Oakville Chamber Orchestra begins 3rd decade Reply

Review by Danny Gaisin
               To paraphrase a real estate credo, ‘selection, selection, selection’ can be a paramount vitality for a concert’s success. Artistic director Charles Demuynck chose two famous Serenades for the opening of the OCO’s 31st season. To perform Dvořák’s opus 44 for wind, the maestro augmented ‘Winds’ with bass; cello and French horn. We’re aware that the saxophone is considered a “wind” instrument; but 2 strings & a brass??? Luckily he’s at the podium so he’s in charge!

Demuynck; his musicians, and an enthralled audience

Demuynck; his musicians, and an enthralled audience


This particular piece, just under 30 minutes long, is comprised of four movements, with a somewhat dour introduction that sets the theme. Keyed in D-minor the piece utilizes alternating riffs that require a valiant effort by the clarinets, followed closely by the oboes. The familiar 2nd movement has some delightful glissandos which unless performed faultlessly, can defeat an arrangement. The OCO aced it. This writer has always felt that the andante 3rd evokes the lyric Russians such as Rimsky-Korsakov; Borodin and Rachmaninoff. I’m not erudite enough to positively decide who emulated (or plagiarized) whom. The finale reprises the leitmotifs of the previous sections, especially the ‘marcia’ (march) of the opening movement. The acoustical warmth of Central Baptist certainly enhanced the chamber format of this particular composition.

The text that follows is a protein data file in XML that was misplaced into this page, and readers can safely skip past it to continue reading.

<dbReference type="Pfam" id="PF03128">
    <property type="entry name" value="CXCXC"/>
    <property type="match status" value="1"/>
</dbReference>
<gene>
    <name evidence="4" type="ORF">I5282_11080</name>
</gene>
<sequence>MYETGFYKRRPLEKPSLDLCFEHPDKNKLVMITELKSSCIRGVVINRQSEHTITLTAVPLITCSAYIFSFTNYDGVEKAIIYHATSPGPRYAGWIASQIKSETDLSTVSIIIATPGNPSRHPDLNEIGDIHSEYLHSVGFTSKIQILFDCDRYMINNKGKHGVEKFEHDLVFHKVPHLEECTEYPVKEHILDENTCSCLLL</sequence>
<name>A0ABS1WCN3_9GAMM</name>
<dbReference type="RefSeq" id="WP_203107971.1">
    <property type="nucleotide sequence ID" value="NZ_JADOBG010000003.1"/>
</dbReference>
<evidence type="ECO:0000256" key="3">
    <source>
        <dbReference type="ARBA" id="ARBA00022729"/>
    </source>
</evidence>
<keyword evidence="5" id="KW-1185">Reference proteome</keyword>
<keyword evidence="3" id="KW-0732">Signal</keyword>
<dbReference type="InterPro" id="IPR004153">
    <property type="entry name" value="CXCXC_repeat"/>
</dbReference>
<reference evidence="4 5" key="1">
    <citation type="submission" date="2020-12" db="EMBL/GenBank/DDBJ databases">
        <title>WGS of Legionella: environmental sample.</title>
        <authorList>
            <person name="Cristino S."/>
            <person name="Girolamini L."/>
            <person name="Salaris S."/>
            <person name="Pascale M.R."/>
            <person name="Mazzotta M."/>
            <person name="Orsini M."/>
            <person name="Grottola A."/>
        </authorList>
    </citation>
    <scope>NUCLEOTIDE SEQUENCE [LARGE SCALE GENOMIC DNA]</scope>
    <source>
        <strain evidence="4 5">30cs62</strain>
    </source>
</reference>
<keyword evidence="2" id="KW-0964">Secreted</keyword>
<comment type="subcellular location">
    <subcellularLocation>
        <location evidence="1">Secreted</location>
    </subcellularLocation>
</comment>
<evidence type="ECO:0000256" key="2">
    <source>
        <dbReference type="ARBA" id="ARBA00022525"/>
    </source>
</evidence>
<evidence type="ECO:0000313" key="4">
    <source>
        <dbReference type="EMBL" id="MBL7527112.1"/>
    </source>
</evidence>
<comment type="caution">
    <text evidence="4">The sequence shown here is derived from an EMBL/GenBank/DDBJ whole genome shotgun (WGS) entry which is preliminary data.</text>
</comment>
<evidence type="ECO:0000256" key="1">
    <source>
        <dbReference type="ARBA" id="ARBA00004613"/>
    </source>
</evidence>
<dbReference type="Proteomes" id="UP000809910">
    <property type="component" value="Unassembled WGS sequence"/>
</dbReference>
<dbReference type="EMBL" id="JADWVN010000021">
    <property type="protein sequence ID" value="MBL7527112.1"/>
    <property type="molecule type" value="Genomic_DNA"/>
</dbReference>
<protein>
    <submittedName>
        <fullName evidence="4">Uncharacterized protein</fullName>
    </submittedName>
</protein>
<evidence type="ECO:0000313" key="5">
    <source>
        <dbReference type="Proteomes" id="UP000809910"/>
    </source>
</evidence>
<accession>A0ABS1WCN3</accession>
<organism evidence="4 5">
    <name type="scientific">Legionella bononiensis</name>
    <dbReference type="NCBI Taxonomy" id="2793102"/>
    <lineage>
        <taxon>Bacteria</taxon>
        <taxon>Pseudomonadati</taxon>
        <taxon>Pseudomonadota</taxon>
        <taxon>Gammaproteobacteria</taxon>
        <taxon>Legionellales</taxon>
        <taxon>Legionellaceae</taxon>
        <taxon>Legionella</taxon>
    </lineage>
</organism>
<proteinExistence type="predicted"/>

Tchaikovsky’s celebrated Serenade for Strings is keyed in C major and that is not the only difference between this work and the pre-interval Dvořák. Humorously introduced by Demuynck referring to its adoption by the world of ballet, this composition has so many different motives, tempi and challenges that each section has its performing & listening aficionados. The deliberate pauses were an unusual emphasis for this particular orchestra. The arrangement stressed the point & counterpoint refrain, with reprise equally at the forefront. The finale has a plethora of cadences including an andante with its pizzicato debate. Overall, there is an impression of a rondo that was more than subtly explored by Demuynck and his musicians.
Interesting sidebar – there was nary a single applause between movements…bravo – Audience!
For critics, especially after a half-century of attending myriad concerts, there is a difficulty in commenting, due to the familiarity with just about every piece in the repertoire and awareness of the different arrangements, therein. I do try to judge each representation on its own merits…occasionally I’m afraid I’m not always successful. So, if your own opinion differs, don’t hesitate to let us hear your own assessment. My psyche can handle criticism as much as I can dish it out!

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